International lenders did not disclose specificities, but said it was part of global cost-cutting plansNovember 26, 2015 11:32
The off-peak year, Part I
Caught in the midst of infrastructure overdrive and global slowdown, the region’s tourism sector will be forced to find new revenue streams to survive the lean times, Part I.
August 10, 2009 8:20 by Ehtesham Shahid
Correction time. The sector is still nervous, though – awaiting good news with bated breath even as short-term projections spread further gloom. Independent observers are revising tourist target numbers in places such as Dubai. “The 10 million visitors by 2010 [in Dubai] is not achievable in the current climate. However, it will be by 2013 once the global economy recovers and developed countries’ growth stabilizes, leading to improved consumer confidence,” says Caroline Bremner, the global travel and tourism manager at Euromonitor International. The source of tourism dollars is still not being properly tapped. The United Kingdom will continue to be the region’s leading source market, whereas key alternative source markets with emerging middle classes remain negligible, even as China, Brazil, Eastern Europe and Latin America offer long-term potential, according to Euromonitor.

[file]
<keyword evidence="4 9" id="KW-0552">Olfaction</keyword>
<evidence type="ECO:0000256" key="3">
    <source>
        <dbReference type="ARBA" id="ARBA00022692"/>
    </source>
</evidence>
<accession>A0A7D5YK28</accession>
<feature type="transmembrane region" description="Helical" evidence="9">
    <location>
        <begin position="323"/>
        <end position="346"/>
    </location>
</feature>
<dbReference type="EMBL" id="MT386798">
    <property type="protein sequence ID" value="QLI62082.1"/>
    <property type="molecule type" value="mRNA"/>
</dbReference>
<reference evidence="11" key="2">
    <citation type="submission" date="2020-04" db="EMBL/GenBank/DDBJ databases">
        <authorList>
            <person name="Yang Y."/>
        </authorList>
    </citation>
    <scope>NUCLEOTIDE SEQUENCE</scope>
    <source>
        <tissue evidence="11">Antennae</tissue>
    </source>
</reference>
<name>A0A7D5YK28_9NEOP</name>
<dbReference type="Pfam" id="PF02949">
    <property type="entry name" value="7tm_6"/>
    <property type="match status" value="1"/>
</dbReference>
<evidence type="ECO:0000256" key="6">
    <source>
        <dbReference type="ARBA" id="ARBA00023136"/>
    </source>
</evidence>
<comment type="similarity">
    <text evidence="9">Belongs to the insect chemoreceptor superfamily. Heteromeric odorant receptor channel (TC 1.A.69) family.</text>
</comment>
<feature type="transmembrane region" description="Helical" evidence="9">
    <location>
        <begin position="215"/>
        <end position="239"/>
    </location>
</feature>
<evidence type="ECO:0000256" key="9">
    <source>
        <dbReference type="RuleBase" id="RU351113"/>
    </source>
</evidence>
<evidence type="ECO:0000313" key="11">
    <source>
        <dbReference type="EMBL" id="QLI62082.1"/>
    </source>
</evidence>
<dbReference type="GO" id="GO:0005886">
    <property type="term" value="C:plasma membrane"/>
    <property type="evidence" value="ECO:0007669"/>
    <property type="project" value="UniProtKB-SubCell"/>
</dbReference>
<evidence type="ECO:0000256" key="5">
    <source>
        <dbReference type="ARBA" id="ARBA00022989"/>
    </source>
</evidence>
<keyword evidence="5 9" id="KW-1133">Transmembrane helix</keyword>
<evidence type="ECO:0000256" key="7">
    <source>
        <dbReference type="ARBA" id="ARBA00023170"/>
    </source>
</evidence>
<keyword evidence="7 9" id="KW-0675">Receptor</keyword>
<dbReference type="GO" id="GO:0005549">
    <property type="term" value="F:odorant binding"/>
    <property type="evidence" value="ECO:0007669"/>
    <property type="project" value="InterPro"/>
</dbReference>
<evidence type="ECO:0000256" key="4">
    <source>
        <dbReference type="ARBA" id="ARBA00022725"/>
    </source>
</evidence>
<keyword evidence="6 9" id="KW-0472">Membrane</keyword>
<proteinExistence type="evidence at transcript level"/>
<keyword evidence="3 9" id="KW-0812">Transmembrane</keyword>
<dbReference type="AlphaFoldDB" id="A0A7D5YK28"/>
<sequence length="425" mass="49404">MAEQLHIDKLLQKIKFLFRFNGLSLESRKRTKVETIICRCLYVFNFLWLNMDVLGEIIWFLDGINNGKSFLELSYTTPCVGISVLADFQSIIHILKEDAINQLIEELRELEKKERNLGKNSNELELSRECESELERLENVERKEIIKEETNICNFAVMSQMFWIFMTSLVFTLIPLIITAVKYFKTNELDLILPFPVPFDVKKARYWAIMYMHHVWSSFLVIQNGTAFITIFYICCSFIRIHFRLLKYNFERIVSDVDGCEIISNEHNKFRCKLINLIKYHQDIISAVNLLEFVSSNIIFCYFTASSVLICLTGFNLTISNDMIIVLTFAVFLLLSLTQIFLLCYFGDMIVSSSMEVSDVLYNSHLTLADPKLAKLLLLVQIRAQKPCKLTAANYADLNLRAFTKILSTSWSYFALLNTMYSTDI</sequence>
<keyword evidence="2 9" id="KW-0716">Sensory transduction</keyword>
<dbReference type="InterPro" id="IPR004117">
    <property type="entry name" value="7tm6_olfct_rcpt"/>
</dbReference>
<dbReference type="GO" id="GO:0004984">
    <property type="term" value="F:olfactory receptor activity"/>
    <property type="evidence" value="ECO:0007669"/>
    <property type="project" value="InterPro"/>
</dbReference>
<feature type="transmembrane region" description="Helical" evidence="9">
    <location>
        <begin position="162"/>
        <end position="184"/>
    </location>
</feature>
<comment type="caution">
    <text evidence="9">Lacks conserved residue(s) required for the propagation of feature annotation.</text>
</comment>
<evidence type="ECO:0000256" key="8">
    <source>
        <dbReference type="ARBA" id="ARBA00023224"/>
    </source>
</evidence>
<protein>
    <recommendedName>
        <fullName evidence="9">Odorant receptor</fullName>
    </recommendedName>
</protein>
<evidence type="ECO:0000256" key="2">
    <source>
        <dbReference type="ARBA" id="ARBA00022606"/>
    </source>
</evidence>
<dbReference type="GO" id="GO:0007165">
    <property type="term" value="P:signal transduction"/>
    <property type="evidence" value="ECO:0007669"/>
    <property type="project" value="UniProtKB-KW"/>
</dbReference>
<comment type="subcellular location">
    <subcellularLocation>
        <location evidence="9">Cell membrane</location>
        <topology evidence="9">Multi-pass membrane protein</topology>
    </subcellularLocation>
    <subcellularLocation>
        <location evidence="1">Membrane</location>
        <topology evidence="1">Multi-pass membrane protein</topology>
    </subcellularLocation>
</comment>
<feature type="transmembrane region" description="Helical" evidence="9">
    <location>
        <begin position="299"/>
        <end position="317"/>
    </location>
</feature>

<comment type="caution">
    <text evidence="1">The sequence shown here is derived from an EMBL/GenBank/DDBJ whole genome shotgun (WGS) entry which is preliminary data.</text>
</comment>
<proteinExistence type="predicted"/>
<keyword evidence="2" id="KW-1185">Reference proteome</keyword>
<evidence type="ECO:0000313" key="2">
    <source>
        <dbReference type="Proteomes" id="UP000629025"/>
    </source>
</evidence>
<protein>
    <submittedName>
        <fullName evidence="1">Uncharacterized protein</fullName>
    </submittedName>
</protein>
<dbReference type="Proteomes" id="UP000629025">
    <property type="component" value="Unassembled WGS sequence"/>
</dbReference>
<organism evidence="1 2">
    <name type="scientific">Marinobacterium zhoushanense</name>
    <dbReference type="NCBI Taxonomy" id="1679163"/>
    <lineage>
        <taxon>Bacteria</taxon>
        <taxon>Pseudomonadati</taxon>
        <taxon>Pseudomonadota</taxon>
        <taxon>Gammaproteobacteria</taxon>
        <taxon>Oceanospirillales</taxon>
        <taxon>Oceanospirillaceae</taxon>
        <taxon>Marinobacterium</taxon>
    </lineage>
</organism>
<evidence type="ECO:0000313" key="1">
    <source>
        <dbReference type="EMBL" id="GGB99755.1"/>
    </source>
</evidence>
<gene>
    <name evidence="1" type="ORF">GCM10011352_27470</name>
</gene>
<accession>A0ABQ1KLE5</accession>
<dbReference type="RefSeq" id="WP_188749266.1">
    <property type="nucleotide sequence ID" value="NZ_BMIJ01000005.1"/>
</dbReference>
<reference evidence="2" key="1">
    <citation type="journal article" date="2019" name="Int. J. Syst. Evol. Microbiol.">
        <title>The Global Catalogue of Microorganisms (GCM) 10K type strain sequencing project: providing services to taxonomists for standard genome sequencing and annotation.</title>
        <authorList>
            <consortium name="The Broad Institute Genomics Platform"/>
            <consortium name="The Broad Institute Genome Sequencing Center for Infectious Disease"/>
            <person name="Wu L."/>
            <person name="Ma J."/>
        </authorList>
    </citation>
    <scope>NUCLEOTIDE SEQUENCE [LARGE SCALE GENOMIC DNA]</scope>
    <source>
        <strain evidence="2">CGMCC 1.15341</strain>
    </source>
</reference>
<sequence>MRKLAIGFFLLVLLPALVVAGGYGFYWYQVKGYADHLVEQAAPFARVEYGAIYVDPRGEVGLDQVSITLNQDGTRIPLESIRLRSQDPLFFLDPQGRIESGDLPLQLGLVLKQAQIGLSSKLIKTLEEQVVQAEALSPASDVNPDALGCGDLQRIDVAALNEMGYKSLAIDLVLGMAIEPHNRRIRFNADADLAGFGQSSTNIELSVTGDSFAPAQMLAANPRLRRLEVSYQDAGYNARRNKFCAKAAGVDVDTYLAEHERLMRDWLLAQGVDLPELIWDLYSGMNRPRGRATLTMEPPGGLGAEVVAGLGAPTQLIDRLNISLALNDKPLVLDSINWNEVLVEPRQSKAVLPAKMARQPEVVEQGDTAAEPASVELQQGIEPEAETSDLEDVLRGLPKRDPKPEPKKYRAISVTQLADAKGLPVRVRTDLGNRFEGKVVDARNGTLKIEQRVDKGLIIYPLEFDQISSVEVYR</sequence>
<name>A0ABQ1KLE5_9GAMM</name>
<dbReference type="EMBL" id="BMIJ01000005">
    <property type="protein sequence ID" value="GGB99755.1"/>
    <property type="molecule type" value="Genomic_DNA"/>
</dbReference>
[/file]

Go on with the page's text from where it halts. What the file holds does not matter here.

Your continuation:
Government support notwithstanding, hotel occupancy rates have been falling significantly in Dubai – to 73 percent in the first quarter of 2009 from almost 90 percent last year (according to one estimate). To tide over this situation, different players are trying different prescriptions. “First we launched a 20 million savings campaign in our net profit line,” says Marko Hytonen, the area vice president for the Middle East and Egypt at Rezidor, the multi-brand hotel management company. His company then followed up with another initiative to save 10 million more so as to stay in line with the drop in revenues. “It has been a bit of a corporate diet. We still keep the muscle but we trim the extra fats,” Hytonen says candidly.
Rezidor’s biggest drop has come about in Dubai. “During the first quarter we have lost 36 percent in revenue per available room in Dubai,” he says, and the average house rates have also definitely decreased in the city. “It definitely is correction time, there is no question about it.” Rezidor currently operates in 20 countries, has 5,000 hotel rooms in operation and is in the process of adding another 5,000 rooms and 18 hotels over the next five years.